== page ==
by MoreMovieDetails | October 25, 2016 1:09 am
In the Spring of 1945 – as the war in the Pacific entered its final, most deadly days, and U.S. forces in Okinawa encountered some of the most ferocious fighting ever witnessed – a single soldier stood out from the rest. This was Desmond T. Doss, a conscientious objector, who despite vowing to never kill, served boldly as an unarmed medic in the infantry … and went on to single-handedly save the lives of dozens of his fallen fellow soldiers under lethal fire without firing a single bullet.
In search of a screenwriter who could navigate all the historical, biographical and spiritual territory of Desmond Doss’s story, producers David Permut and Bill Mechanic hired Robert Schenkkan—who won the Pulitzer Prize for Drama for his Kentucky Cycle plays, an epic story of Western history and mythology told through the intersecting stories of three Kentucky families.
Schenkkan played with some of the early chronology to craft a tight structure. He carved secondary characters from amalgams of real people, and streamlined events from Doss’s early life. But when it came to Doss’s incredible feats on HACKSAW RIDGE, the screenplay hewed as close to the factual record as possible. That meant the film needed a director who could both expose the intimate inner life of the Doss family and also re-create the epic combat in Okinawa with a mesmerizing realism.
That specific combination is why Mechanic began doggedly pursuing Mel Gibson. With films that span from the classic, Gibson has become known for meshing big themes with atmospheric style that takes audiences into revealing worlds. “I first sent Mel the script for HACKSAW RIDGE in 2002, and in 2010, and then again in 2014,” recalls Mechanic. “His people had read it earlier, but up until the third time I sent it, Mel had been more interested in directing projects that he’d developed himself. In 2014, he read it overnight and by the morning he was essentially in.”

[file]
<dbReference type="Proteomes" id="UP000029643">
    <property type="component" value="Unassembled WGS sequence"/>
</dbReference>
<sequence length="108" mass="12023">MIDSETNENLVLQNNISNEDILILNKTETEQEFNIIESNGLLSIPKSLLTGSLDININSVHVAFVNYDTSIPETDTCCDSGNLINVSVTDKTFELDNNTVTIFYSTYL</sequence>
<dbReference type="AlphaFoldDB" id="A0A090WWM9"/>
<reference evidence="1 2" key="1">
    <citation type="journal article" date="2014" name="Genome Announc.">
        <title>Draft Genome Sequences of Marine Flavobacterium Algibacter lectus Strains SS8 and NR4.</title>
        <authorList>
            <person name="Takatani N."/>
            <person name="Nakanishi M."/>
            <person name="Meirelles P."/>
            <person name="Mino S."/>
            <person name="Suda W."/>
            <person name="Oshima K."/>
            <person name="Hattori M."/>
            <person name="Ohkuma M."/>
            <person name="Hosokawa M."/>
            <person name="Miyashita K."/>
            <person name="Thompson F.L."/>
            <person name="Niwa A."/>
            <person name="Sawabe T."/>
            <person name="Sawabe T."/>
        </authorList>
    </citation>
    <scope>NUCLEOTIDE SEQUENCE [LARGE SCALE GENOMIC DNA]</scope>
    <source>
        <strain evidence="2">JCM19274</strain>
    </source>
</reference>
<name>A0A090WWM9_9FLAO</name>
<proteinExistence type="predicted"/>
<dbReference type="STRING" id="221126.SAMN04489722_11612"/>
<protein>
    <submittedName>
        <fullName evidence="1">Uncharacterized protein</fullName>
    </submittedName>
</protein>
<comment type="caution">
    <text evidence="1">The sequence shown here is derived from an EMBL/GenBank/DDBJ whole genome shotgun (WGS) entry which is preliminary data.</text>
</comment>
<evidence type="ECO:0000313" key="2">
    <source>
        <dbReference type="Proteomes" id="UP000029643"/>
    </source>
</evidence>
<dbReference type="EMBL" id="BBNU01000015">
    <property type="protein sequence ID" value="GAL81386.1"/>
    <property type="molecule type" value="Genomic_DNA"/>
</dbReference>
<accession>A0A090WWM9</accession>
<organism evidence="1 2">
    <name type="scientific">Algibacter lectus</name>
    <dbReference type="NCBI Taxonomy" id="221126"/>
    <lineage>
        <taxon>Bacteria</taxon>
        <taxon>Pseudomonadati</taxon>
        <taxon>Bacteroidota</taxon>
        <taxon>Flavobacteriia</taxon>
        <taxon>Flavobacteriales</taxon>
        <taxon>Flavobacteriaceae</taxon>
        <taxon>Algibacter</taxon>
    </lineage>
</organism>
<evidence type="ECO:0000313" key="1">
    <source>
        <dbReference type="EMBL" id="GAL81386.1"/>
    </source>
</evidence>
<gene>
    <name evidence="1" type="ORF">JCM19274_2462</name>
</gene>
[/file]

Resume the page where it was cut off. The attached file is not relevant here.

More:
Says Gibson: “Desmond Doss abhorred violence, it was against his principles, his religious beliefs, but he wanted to serve his country in World War II as a medic. How does somebody go into the worst place on earth without a weapon? It was all the more compelling to me, because it was a true story, and I thought I could bring my visual language to it.”
“Once Gibson came aboard, we brought on Andrew Knight (The Water Diviner) to help build upon the incredible screenplay that Schenkkan had written several years earlier,” says Mechanic.
Bill Mechanic explains: “It was 14 years for me making the film, so I looked at many actors over that time to play Desmond Doss.” Mechanic knew that physicality was not the heart of the role, although it would take the lead actor into searing action. “Even if he was a Superman with a body built like The Rock, you still wouldn’t believe that a person still could do what Desmond did,” the producer muses. “It would take something else to believe in Desmond and that’s what Andrew Garfield brought.”
The Golden Globe® and Tony Award®-nominated actor known for his roles as Peter Parker in The Amazing Spiderman and Facebook co-founder Eduardo Saverin in The Social Network, immediately jumped at the role. “There wasn’t any hesitation when I read the script” says Garfield.